12 March 2014
This week, the Consulate General of Italy in Hong Kong and the Asia Society Hong Kong Centre, with support from The Hong Kong Jockey Club Charities Trust, is launching an exhibition featuring one of Michelangelo Merisi da Caravaggio's most important works, Supper at Emmaus.
It’s the latest Italian masterpiece to come to town following Botticelli’s Venus Hong Kong debut late last year. Alessandra Schiavo, Consul General of Italy in Hong Kong and Macau, has been instrumental in these efforts to promote Italy’s “under-represented” culture in Hong Kong. Last year, she also commissioned and edited the book 500 Years of Italians in Hong Kong & Macau. In Six Questions, Ms Schiavo discusses Italy’s long history in Hong Kong and the cultural and economic relationship between the two economies.
How has the Italian community in Hong Kong grown over the years?
We have more than 2,900 Italians officially registered in Hong Kong plus about 100 in Macau, but the interesting thing is the rate of growth. When I came here almost four years ago, there were 1,864 Italians, so we’ve grown by over 1,000 and our community in Macau, while very small, has grown in the same period of time by over 55 per cent.
After the signing last year of the treaty for the avoidance of double taxation, our community will continue to grow as more and more Italian companies decide to set up their offices in Hong Kong. I’ve experienced an incredible growth of the Italian community and I’m sure that that rate of expansion will continue, if not increase, in the future.
What is changing is the composition of the Italian community; we have more and more younger people than before. Ten years ago, we had people arrive here in their 40s and 50s, more mature professionals with a well-established career already. Now we have people in their 20s and 30s, soon after graduation, for example, who are deciding to live here.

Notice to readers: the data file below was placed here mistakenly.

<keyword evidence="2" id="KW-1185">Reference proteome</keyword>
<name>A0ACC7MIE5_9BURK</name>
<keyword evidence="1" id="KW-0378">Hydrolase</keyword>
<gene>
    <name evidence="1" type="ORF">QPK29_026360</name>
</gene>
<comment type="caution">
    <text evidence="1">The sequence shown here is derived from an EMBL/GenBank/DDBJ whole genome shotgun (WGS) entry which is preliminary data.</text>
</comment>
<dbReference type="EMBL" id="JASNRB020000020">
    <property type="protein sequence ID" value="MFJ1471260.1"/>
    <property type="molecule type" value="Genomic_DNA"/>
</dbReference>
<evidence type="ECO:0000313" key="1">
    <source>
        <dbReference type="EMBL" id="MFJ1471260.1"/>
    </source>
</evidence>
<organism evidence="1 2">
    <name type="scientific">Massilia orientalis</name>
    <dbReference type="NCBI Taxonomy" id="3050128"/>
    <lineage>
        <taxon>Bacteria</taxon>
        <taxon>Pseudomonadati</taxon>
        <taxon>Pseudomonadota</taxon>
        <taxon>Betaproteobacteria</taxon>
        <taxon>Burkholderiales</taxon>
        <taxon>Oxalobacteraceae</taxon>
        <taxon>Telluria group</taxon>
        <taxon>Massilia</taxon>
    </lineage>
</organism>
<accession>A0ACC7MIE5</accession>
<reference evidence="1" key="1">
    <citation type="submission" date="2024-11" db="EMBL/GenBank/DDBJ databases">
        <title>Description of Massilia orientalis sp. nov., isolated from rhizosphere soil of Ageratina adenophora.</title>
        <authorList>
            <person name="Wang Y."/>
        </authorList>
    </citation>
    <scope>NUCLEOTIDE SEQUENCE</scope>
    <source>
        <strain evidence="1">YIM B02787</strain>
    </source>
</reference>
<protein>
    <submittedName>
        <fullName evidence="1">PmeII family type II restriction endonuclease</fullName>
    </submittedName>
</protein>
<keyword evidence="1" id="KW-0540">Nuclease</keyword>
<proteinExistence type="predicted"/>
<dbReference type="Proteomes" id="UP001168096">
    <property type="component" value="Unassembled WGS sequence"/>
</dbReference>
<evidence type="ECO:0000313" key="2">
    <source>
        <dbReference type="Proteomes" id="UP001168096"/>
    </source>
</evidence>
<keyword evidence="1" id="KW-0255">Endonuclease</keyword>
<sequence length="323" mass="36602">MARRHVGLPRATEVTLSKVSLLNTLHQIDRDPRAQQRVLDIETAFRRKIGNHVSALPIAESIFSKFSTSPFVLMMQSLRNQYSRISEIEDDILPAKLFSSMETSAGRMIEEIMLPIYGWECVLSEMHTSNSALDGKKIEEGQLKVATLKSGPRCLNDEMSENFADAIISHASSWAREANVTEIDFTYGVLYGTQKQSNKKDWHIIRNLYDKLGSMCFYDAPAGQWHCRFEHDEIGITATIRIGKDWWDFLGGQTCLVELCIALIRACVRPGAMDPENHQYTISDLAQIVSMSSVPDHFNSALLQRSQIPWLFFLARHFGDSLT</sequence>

Describe the trade relationship between Italy and Hong Kong.
It’s very satisfying. In 2013, our trade volume was US$10.8 billion, which means that Hong Kong is Italy’s third-largest partner in Asia. Our largest partner is China, then we have Japan and Hong Kong. Our trade volume with Hong Kong is even bigger than what Italy has with India and South Korea. It’s very promising, and what is also very encouraging is that we have a surplus with Hong Kong of about US$4.6 billion. Our exports last year were US$7.7 billion, which makes it an increase of about eight per cent compared to the previous year of 2012, so it is a very encouraging trend.
The major Italian brands already have a strong presence in Hong Kong. What about small and medium sized enterprises?
We are seeing more and more small and medium enterprises. It’s difficult to have the exact dimension of this phenomenon because sometimes they register as Hong Kong companies, but there are more and more of them coming. This is because of a similarity between Italy and Hong Kong – our economic fabric is that of small and medium enterprises. They are flexible because they can adjust their strategies more easily, and many are export-oriented.